“We have no other choice” says Enterprise Air boss over expanding flight training at Oshawa Airport
Published July 21, 2023 at 4:06 pm
Enterprise Air Chair Manny Rosario believes his airline has “no other choice” but to expand controversial flight training at the Oshawa Airport because of lack of support from the City.
Rosario sent a letter to Oshawa Council – correspondence that was supposed to be on the agenda last month but instead likely won’t be heard until the fall – that took issue with a position he said Council adopted in 2012 to promote more flight training instead of corporate flights.
“We do not believe that additional flight training is the correct future direction for the Oshawa Executive Airport. Yet we find ourselves with no other choice but to expand our Flight School,” Rosario said in his letter, citing resolutions made in 2012 after his company’s offer of an extra 5,000 feet of runway in exchange for “winding down” their flight training division, Durham Flight School, was turned down.
Rosario said the offer was made again last month to Oshawa Council – “How about the 5,000 feet and we’ll cap our school?” – and was of the belief the offer would be accepted. “We thought it was going to pass but in the end we didn’t get the vote and the whole thing fell apart.”
That decision prompted Rosario’s response in his letter to Council: “Based on councillors’ position and action, or lack thereof, we will be doubling the size of our flight school fleet.”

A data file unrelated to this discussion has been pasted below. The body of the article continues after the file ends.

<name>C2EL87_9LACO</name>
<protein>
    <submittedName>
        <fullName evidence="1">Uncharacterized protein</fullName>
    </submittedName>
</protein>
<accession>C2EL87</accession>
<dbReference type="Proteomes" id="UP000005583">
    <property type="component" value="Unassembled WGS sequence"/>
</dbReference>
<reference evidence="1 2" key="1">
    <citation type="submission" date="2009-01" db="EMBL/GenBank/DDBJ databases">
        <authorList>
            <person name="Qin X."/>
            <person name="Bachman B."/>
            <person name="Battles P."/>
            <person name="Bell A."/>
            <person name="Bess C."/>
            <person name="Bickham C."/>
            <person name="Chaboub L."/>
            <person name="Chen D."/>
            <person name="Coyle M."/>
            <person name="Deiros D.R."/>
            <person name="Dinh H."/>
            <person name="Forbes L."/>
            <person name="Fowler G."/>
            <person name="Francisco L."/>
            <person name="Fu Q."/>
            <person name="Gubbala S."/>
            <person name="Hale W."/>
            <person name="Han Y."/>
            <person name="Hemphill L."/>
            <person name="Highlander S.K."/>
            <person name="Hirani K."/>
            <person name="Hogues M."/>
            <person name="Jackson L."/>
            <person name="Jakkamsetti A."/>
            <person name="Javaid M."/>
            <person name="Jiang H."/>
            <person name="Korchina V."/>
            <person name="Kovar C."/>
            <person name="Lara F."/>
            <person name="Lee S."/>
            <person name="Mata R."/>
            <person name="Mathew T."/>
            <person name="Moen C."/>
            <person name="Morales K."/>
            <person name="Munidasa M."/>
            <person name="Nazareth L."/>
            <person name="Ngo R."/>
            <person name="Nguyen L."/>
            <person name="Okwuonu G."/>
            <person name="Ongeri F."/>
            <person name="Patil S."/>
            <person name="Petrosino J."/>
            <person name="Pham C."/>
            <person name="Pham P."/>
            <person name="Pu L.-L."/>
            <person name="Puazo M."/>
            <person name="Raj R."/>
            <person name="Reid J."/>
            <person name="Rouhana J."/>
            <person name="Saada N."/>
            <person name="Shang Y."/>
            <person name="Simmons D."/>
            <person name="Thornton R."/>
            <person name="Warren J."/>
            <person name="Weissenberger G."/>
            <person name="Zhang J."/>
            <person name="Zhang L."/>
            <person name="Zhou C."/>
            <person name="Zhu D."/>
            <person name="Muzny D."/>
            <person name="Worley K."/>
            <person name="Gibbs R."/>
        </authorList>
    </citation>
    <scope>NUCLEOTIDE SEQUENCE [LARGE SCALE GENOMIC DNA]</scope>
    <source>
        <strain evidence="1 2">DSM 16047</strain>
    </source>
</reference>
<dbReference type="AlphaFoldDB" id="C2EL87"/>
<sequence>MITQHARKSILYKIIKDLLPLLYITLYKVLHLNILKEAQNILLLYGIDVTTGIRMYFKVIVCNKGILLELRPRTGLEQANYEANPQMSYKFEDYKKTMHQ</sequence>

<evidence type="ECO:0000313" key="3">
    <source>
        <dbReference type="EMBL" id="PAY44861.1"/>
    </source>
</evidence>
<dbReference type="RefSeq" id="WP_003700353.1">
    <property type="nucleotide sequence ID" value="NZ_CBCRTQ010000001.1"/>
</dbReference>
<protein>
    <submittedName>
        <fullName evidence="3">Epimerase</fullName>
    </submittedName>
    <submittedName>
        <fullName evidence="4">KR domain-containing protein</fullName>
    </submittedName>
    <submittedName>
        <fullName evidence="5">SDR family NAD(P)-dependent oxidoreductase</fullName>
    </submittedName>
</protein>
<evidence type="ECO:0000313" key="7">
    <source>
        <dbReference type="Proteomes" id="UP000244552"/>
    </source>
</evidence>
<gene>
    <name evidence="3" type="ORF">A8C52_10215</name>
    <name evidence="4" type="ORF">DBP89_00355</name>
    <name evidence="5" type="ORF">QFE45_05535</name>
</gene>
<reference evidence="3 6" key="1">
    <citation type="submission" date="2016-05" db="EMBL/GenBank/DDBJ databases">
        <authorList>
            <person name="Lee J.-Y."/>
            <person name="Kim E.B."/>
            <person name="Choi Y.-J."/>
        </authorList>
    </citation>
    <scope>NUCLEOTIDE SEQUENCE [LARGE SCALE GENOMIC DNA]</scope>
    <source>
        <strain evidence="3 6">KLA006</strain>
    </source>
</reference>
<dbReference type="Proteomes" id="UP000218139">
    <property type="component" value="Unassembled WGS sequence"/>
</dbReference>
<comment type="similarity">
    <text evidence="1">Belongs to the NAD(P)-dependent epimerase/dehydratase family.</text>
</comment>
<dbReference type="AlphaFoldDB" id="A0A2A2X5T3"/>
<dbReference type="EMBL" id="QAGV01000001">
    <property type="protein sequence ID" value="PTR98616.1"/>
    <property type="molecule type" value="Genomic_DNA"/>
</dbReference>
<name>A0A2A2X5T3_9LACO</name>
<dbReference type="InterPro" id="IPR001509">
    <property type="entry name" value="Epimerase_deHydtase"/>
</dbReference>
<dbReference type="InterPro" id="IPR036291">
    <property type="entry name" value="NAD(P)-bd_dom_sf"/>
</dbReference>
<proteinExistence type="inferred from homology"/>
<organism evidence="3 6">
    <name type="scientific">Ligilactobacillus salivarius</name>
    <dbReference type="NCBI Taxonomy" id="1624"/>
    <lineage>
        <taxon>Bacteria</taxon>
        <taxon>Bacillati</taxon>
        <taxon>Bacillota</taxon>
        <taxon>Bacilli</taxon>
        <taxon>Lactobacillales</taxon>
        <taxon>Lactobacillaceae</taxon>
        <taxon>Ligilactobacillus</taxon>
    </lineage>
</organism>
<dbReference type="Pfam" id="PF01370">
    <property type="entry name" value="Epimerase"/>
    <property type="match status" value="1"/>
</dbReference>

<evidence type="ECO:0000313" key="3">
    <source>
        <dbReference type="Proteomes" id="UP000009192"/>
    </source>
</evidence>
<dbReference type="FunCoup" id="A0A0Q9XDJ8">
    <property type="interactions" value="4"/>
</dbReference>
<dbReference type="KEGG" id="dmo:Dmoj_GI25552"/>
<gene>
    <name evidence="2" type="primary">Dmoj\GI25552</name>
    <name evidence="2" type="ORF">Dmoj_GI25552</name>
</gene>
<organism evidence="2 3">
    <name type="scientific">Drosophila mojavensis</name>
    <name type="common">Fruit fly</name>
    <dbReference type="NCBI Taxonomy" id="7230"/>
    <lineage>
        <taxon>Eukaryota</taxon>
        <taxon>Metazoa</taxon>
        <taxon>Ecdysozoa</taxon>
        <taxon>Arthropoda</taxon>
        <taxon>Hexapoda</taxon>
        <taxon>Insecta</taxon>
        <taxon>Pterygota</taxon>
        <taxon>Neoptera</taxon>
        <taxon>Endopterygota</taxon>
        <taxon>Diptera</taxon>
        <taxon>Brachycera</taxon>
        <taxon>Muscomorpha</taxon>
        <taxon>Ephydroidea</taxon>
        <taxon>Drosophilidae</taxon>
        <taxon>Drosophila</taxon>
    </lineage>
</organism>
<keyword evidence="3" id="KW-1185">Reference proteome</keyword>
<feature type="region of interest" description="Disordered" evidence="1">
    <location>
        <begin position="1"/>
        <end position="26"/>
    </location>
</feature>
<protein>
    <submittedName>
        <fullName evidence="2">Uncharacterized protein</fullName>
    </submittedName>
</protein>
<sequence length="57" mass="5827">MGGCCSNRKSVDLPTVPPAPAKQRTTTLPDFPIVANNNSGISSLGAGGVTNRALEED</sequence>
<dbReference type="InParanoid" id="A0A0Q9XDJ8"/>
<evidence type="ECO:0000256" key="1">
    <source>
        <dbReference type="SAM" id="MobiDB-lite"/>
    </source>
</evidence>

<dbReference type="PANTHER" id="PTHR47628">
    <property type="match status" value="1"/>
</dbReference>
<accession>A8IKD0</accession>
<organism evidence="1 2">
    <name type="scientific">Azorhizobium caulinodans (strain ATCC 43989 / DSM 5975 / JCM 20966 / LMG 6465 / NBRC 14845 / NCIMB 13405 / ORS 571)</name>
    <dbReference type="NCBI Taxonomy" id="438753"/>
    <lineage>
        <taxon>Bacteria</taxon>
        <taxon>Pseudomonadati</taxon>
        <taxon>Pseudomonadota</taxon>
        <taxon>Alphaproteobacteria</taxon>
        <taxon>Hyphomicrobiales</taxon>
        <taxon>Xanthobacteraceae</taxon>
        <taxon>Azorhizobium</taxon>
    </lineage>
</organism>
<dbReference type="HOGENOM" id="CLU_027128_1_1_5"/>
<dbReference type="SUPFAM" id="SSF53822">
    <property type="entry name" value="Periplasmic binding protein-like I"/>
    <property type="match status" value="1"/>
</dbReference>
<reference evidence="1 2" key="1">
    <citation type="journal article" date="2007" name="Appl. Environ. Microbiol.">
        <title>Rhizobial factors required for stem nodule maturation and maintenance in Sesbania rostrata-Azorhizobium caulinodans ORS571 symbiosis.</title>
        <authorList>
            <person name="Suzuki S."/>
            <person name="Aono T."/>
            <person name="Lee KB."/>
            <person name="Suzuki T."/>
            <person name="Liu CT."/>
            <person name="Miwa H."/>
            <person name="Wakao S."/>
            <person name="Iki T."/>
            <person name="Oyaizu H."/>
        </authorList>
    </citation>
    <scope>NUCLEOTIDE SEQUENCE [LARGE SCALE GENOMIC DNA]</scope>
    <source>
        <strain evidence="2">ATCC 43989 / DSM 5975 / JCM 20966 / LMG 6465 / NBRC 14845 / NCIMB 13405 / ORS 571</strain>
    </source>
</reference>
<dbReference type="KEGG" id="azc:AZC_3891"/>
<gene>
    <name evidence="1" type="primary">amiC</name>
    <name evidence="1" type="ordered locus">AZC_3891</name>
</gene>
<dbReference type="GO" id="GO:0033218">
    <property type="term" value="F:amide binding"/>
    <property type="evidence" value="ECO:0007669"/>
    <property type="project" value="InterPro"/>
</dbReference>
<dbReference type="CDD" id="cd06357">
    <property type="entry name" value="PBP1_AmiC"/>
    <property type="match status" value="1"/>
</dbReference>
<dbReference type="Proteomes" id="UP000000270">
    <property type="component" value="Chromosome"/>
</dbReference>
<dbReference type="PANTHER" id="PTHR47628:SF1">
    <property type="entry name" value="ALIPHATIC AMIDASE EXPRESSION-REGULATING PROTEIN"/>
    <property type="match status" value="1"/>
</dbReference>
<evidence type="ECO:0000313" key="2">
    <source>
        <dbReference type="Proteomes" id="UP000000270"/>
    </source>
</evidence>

Oshawa Mayor Dan Carter called Rosario’s letter a “negotiating tactic” for the City to speed up the process of approving the extended runway to allow for more corporate flights, especially with the impending closure of Buttonville Airport in Markham this fall.
“We know exactly what he’s trying to do here,” Carter said. “He’s trying to squeeze us because Buttonville is closing in November.”
Rosario, who co-founded Enterprise with Brian Burchartz in 1994, warned Council the company is in the early stages of negotiations with a flight school interested in moving operations to Oshawa.
“We do not wish to further disrupt the surrounding airport neighbours. Please remember that lack of action on your part is a vote to continue to expand flight training” at the airport, he said, while declaring his message to councillors was not a “threat.”
Rosario, who reached out Friday afternoon, said he hoped for a special council meeting this summer but it looks like that’s not going to happen.
“I just think they’re going about it the wrong way,” he said of Oshawa Council delays on approving the extended runway. “We really have no other choice. We can’t expand our corporate business without the longer runway. But Council had made this a beautiful training airport.”
“We’re kind of in a corner here.”
Carter, however, said Rosario is clearly aware Oshawa does not want an expansion of flight training at the airport, noting that nearby residents in Oshawa and in Whitby have been expressing concerns about the noise from the airport for years “He knows that’s not our desire.”
As far as approving runway extensions, the Mayor said there is a process in place that can’t be rushed. “There’s a process, and it includes public consultation.”
Carter has long acknowledged the airport is a “significant engine” for economic growth in Oshawa and Durham Region, adding that the City is committed to its operation until 2047.
Enterprise Airlines have begun preparing for the new business that is coming from the Buttonville closure with the construction of a new 30,000 square foot hangar at the airport, which will be used for airplane storage and for use by a Buttonville maintenance company coming to Oshawa.
A ribbon-cutting for the new hangar is scheduled for July 31.
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